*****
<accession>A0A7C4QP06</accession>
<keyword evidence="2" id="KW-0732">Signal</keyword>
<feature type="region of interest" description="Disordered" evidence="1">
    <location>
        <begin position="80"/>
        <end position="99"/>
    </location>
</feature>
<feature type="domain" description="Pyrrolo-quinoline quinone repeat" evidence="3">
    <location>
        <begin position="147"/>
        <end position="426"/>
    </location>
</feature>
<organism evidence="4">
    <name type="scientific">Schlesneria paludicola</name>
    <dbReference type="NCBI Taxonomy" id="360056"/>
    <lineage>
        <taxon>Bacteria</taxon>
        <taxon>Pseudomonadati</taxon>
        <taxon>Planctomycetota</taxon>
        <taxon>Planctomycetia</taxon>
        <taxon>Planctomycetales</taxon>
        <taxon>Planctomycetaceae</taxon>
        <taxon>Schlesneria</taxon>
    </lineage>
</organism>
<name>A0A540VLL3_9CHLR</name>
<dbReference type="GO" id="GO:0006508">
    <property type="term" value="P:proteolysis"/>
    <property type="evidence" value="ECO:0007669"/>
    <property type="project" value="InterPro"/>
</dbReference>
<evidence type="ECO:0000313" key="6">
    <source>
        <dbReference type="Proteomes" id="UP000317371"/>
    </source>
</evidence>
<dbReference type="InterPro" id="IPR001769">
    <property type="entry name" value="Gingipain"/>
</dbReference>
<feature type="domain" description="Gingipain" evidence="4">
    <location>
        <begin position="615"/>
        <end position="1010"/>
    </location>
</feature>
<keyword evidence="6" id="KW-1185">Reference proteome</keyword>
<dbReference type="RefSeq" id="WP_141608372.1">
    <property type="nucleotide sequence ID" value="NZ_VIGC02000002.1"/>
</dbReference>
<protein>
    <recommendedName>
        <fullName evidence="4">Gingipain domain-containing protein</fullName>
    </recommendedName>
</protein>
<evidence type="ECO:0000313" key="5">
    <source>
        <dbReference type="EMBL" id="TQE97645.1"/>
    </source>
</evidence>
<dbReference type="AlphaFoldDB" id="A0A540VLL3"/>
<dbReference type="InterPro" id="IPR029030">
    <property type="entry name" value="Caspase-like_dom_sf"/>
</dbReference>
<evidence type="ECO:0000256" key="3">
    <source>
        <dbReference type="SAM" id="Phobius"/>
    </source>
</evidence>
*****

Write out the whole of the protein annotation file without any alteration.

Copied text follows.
<accession>A0A7C4QP06</accession>
<keyword evidence="2" id="KW-0732">Signal</keyword>
<feature type="region of interest" description="Disordered" evidence="1">
    <location>
        <begin position="80"/>
        <end position="99"/>
    </location>
</feature>
<feature type="domain" description="Pyrrolo-quinoline quinone repeat" evidence="3">
    <location>
        <begin position="147"/>
        <end position="426"/>
    </location>
</feature>
<organism evidence="4">
    <name type="scientific">Schlesneria paludicola</name>
    <dbReference type="NCBI Taxonomy" id="360056"/>
    <lineage>
        <taxon>Bacteria</taxon>
        <taxon>Pseudomonadati</taxon>
        <taxon>Planctomycetota</taxon>
        <taxon>Planctomycetia</taxon>
        <taxon>Planctomycetales</taxon>
        <taxon>Planctomycetaceae</taxon>
        <taxon>Schlesneria</taxon>
    </lineage>
</organism>
<name>A0A540VLL3_9CHLR</name>
<dbReference type="GO" id="GO:0006508">
    <property type="term" value="P:proteolysis"/>
    <property type="evidence" value="ECO:0007669"/>
    <property type="project" value="InterPro"/>
</dbReference>
<evidence type="ECO:0000313" key="6">
    <source>
        <dbReference type="Proteomes" id="UP000317371"/>
    </source>
</evidence>
<dbReference type="InterPro" id="IPR001769">
    <property type="entry name" value="Gingipain"/>
</dbReference>
<feature type="domain" description="Gingipain" evidence="4">
    <location>
        <begin position="615"/>
        <end position="1010"/>
    </location>
</feature>
<keyword evidence="6" id="KW-1185">Reference proteome</keyword>
<dbReference type="RefSeq" id="WP_141608372.1">
    <property type="nucleotide sequence ID" value="NZ_VIGC02000002.1"/>
</dbReference>
<protein>
    <recommendedName>
        <fullName evidence="4">Gingipain domain-containing protein</fullName>
    </recommendedName>
</protein>
<evidence type="ECO:0000313" key="5">
    <source>
        <dbReference type="EMBL" id="TQE97645.1"/>
    </source>
</evidence>
<dbReference type="AlphaFoldDB" id="A0A540VLL3"/>
<dbReference type="InterPro" id="IPR029030">
    <property type="entry name" value="Caspase-like_dom_sf"/>
</dbReference>
<evidence type="ECO:0000256" key="3">
    <source>
        <dbReference type="SAM" id="Phobius"/>
    </source>
</evidence>